Often, common people do not know what is good for them.
That is why, in a properly functioning country, someone has got to be the adult who routinely checks the infantile predilections of the general population.
Take the misplaced excitement over devolution, for example.
The chattering classes have been ceaseless in painting a fantasy world in which everything will go to the counties.
Some even suggest that up to 40 per cent of national revenue should be deployed to the county governments to be enjoyed by village bumpkins.
Now, no country can run on a Constitution that allows every Tom, Dick and Mary to know what is good for them. We have Vision 2030, you know.
Stuff the Constitution and its communist leanings that require the public to participate in budgeting, planning and spending resources.
Clearly, the people who wrote that Constitution, and especially the chapter on public finance, would not know a budget if it bit them on the right leg.
The woolly-headed insistence on collaboration and cooperation between the county and national government negates the fact that the latter is always the big brother of the other.
In any case, agreements reached between Treasury and the International Monetary Fund obviously supersede the Constitution.
If the IMF will not bend to the Constitution -- a local arrangement between Kenyans to which it is not party -- the Constitution must bend to the logic of international finance.
Who in their right mind would put money in the hands of yet-to-be-known thieving county bumpkins when there are trusted expert hands at Treasury?
The legal adventures of the Taskforce on Devolution in its attempts to create separate finance management laws for the national and county governments, as well as another to regulate inter-governmental fiscal relations, is the height of political chicanery.
That committee should have concentrated on the political and administrative roles of the county governments and left the adult conversations about money to Treasury and the IMF.
Even though the Constitution allows counties to be governments and to borrow loans, they should do so only with the permission of Treasury, which is under the control of the national government.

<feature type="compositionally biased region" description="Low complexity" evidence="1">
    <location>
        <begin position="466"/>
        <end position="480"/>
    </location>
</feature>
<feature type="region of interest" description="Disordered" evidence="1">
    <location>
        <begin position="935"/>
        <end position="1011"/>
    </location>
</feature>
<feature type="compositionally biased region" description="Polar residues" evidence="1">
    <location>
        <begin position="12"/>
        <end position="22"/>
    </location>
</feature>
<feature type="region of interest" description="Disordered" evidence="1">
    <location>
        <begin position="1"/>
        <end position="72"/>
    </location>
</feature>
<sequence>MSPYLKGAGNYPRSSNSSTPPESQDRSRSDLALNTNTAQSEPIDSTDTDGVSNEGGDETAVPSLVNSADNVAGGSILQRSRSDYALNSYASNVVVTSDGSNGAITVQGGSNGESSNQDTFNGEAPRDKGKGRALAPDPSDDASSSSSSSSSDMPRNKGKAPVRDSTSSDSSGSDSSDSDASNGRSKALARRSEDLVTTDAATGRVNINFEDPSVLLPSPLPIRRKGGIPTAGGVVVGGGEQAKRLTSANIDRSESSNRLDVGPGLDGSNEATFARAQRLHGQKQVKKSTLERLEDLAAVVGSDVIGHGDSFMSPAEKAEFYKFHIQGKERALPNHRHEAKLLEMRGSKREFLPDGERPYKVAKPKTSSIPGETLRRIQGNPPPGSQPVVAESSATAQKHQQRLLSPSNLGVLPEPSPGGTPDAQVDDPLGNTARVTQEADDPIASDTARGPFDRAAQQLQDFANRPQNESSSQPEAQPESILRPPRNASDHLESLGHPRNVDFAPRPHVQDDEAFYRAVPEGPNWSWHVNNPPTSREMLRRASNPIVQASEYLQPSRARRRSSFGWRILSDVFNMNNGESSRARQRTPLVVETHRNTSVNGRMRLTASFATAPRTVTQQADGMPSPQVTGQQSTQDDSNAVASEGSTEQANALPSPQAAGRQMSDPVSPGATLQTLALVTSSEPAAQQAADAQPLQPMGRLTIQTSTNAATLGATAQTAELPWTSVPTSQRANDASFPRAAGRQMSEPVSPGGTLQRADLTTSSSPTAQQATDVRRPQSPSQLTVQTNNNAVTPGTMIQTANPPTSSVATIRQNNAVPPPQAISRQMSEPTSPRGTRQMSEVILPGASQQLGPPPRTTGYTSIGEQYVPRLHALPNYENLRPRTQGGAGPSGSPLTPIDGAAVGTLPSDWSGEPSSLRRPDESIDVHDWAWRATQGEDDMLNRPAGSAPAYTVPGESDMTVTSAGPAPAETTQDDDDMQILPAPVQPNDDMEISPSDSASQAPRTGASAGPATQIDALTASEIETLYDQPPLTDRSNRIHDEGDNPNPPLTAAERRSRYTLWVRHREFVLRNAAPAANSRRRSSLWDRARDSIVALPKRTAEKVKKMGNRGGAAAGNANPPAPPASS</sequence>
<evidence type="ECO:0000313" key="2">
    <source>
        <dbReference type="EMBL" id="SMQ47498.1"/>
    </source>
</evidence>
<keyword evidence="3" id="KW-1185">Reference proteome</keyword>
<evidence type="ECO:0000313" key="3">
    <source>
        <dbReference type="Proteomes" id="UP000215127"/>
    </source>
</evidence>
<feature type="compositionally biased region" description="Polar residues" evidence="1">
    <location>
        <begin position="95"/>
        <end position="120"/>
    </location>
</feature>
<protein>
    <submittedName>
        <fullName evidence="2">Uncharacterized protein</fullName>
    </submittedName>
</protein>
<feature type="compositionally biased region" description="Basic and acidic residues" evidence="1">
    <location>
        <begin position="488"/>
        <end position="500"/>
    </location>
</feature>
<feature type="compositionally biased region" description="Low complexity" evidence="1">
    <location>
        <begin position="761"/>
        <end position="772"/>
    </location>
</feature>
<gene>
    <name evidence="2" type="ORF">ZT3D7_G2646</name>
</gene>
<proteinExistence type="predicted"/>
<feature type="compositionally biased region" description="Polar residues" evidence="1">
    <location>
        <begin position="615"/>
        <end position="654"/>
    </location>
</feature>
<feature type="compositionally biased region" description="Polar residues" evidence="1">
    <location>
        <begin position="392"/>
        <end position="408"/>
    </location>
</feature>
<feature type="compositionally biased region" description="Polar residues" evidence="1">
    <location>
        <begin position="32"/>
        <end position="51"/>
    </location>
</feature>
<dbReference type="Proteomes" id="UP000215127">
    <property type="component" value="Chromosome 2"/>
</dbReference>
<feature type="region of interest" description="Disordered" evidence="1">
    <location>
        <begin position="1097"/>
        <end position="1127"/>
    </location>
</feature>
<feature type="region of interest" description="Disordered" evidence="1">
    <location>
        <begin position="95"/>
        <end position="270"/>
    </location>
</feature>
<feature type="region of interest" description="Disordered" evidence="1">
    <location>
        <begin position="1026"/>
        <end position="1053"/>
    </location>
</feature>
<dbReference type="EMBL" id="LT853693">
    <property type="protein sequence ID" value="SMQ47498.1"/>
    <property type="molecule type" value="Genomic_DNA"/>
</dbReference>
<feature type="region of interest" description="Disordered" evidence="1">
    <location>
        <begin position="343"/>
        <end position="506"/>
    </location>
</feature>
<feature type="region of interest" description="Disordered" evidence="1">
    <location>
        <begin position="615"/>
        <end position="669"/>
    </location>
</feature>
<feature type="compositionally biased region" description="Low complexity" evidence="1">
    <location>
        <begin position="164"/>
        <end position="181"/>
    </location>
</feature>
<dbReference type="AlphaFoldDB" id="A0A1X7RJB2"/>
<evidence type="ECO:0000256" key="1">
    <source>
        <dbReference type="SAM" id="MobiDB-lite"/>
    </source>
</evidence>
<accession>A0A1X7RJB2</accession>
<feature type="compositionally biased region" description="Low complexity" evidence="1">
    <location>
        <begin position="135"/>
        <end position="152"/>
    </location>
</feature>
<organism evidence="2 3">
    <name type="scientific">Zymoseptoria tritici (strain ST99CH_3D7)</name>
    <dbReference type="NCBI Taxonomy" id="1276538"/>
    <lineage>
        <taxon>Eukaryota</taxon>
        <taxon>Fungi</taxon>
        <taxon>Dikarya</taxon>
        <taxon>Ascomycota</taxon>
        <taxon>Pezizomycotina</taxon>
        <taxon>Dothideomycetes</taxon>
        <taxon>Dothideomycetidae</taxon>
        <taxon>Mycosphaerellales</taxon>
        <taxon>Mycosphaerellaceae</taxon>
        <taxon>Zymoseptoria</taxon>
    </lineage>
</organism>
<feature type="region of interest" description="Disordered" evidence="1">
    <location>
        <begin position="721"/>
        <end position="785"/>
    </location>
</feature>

The Treasury has got to become more powerful even if the Constitution creates the Commission on Revenue Allocation and the Director of Budget to take over some of its traditional functions.
It must act as the prefect of the counties, even if the Constitution gives that role to other offices.
Parliament may have been given the role of budgeting, but surely, an egg-head economist must be able to rationalise the wishful ramblings of financially illiterate people.
And then, of course, the pomp and ceremony of reading the budget has got to be brought back somehow.
Money is a serious thing best left to grave people with gravitas, economic degrees and an appreciation of global economics.
Treasury knows who can do accounts and audit books. That is why it must exclusively hire every book-keeper and accountant for the county governments.
It would be unreasonable to expect people in county governments to understand the intricacies of dealing with the IMF and its sister, the International Bank for Reconstruction, also known as the World Bank.
These two institutions have been responsible for some of Kenya's highest moments in recent memory.
When Kenya's healthcare system was groaning under the weight of too many patients, did not the IMF and the World Bank save the country by introducing cost-sharing and thus keeping all those hypochondriacs and malingerers away from hospital?
When Kenya was producing useless graduates, did not the Bretton Woods institutions helpfully suggest a reduction in education in order to create more manual labour that would power the economy?
When free primary education was being introduced, did they not say what a bad idea it was and nearly saved the country from itself?
When the country was on the brink of self-destructing by launching the ill-advised Constituency Development Fund, did they not weigh in on the side of reason?
When it comes to devolution, Kenya would do well to listen to sagacious advice of the IMF, the World Bank and the people who keep their company.
Giving too much autonomy to people who have never handled money creates the risk of waste, theft and mismanagement.
Money needs to be placed in one basket that is centrally controlled and watched.
The excessive and unnecessary autonomy the Constitution creates through devolution is good on paper but likely to be fatal in practice as it is parasitic and not good for the economy.
Obviously, the people who were suggesting devolution for Kenya do not know the benefits and cost savings of centralised financial management and administration, especially in matters finance.